Why Do Dementia Patients Respond with “Fight or Flight?”

This is the first of three newsletters devoted to presenting methods of working with dementia residents in a potentially more productive manner. All of us know what a tough job you have, and you have our respect. We hope these methods help both the resident and you.

Background: Certain parts of our brain protect us by responding immediately to dangers without thinking. Other parts of the brain evaluate the danger and then we decide on a course of conduct. With dementia residents, the evaluation part of the brain does not commonly work well, and they are left with the immediate response without thinking. The classic example is that we see a snake and we jump. If our evaluation part of our brain is working, we see that the snake is a “garden” snake and is too far away to hurt us.

Dental example of needed resident cooperation: One important resident care area is dental. The lack of cooperation from a dementia resident can prevent necessary daily oral care from occurring. The lack of proper oral care is known to impact not only the resident’s mouth but is generally accepted as predisposing these residents to systemic diseases such as NH-acquired pneumonia, cardiac disease and cerebral vascular accidents and hyperglycemia.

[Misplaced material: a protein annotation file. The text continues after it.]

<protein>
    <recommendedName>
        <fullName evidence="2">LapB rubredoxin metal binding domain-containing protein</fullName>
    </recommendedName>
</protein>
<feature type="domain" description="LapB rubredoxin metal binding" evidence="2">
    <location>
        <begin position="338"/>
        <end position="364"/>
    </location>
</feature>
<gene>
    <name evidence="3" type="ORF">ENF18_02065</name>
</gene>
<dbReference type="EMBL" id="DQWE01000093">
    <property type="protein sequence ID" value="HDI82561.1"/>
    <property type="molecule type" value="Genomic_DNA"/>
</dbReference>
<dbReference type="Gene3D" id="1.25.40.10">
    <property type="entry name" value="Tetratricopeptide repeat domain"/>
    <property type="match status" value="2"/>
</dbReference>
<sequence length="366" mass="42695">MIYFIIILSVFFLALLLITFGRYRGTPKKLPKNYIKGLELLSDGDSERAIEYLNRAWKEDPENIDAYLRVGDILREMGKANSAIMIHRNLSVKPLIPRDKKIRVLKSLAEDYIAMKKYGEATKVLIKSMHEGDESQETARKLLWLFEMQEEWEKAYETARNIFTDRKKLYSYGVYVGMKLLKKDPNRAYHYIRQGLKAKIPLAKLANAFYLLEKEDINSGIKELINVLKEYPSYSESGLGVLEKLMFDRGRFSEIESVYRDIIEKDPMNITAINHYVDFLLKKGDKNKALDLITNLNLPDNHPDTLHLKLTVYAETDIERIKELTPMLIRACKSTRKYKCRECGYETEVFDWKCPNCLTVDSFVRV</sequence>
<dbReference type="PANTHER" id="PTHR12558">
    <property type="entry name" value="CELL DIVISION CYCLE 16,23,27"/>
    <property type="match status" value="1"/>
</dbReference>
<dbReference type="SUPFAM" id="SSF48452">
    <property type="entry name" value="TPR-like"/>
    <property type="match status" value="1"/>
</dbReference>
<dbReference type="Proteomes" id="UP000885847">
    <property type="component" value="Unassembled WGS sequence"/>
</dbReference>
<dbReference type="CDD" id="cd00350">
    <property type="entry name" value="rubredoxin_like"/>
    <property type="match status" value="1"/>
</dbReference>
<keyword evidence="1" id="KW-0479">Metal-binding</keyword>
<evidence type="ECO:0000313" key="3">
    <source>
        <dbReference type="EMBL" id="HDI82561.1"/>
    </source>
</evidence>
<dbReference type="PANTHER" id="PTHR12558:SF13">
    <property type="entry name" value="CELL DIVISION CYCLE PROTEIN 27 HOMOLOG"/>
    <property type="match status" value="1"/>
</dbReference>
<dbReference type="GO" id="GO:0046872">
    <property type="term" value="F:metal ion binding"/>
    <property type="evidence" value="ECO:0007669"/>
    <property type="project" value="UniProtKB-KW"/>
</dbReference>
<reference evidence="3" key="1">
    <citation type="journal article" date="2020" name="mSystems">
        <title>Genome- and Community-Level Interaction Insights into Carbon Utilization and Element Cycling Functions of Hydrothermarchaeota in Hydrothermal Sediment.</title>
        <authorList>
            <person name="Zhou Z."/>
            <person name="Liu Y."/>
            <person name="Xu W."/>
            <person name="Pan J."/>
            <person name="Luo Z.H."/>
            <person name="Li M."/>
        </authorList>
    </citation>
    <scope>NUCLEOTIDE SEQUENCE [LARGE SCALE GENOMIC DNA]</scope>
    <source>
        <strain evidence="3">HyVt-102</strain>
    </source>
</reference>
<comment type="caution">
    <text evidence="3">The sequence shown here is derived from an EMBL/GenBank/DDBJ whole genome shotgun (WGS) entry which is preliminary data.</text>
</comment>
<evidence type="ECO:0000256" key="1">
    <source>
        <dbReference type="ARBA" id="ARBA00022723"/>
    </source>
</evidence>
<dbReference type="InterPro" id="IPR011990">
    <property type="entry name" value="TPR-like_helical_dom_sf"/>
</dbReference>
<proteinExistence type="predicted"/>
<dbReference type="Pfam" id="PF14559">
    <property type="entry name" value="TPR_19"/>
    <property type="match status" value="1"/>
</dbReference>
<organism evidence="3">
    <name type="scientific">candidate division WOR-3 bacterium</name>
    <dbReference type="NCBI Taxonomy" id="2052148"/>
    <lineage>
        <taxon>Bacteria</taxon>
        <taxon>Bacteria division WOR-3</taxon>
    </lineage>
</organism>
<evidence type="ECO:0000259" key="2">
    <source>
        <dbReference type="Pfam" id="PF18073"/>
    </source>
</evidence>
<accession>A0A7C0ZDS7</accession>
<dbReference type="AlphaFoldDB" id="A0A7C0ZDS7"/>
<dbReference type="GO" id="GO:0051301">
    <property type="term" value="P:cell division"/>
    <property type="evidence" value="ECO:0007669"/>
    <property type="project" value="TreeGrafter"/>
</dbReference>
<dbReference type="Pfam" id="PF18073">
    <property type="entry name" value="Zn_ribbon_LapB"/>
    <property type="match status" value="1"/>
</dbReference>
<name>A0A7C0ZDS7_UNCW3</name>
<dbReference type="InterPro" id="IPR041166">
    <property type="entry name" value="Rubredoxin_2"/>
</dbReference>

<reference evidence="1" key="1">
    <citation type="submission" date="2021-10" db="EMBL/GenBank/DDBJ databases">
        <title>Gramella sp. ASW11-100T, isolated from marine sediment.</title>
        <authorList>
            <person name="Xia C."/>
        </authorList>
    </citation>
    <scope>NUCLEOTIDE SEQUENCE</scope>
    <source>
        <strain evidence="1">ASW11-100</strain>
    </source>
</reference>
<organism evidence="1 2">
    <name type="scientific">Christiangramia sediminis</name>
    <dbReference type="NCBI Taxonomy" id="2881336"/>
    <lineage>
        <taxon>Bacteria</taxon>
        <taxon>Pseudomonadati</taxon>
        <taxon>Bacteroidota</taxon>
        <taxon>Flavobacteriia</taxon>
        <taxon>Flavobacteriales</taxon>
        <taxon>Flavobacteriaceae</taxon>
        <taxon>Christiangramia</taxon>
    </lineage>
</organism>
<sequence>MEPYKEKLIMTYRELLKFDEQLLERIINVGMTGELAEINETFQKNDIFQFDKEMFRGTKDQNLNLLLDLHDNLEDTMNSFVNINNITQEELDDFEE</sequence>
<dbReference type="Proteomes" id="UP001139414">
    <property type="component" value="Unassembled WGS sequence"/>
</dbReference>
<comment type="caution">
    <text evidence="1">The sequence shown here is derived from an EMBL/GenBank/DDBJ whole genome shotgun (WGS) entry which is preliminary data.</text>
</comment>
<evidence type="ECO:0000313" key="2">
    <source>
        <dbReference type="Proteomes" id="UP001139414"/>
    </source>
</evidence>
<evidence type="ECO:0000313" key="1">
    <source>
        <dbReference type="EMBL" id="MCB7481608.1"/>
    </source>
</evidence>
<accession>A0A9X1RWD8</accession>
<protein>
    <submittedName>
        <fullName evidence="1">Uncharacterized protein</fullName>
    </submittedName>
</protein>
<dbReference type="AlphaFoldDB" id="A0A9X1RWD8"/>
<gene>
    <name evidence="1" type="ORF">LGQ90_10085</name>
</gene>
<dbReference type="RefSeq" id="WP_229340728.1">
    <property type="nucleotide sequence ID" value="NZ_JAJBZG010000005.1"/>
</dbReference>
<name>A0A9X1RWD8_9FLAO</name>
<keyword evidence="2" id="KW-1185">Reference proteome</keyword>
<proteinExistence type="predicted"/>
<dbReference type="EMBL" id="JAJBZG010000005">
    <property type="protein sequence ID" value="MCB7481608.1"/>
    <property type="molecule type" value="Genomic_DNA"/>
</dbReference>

Methods of working with the dementia resident:
Here are some initial tips that can be used to potentially allow more productive interactions with a dementia resident.

  1. Approach the resident at eye level and not above them: Standing tall over a resident may trigger concern in the resident. You want to try when possible to lower yourself so you are less threatening.
  2. Smile: A resident may not be able to “read” your many possible expressions and therefore fear you. A simple smile is easy for the resident to read and allows them to remain calm.
  3. Come alone: Try to go to see the resident alone rather than with another person or two. A group of people coming towards a resident may cause fear.

There will be two more newsletters coming soon which will collectively set forth 12 more methods for working with the dementia resident.

All of the Comprehensive Mobile Care associated Providers and their support staff understand these 15 methods and use them for better interaction with the dementia resident.

SOURCE: Brookdale Leadership in Aging Foundation, Rita A Jablonski PHD, CRNP et al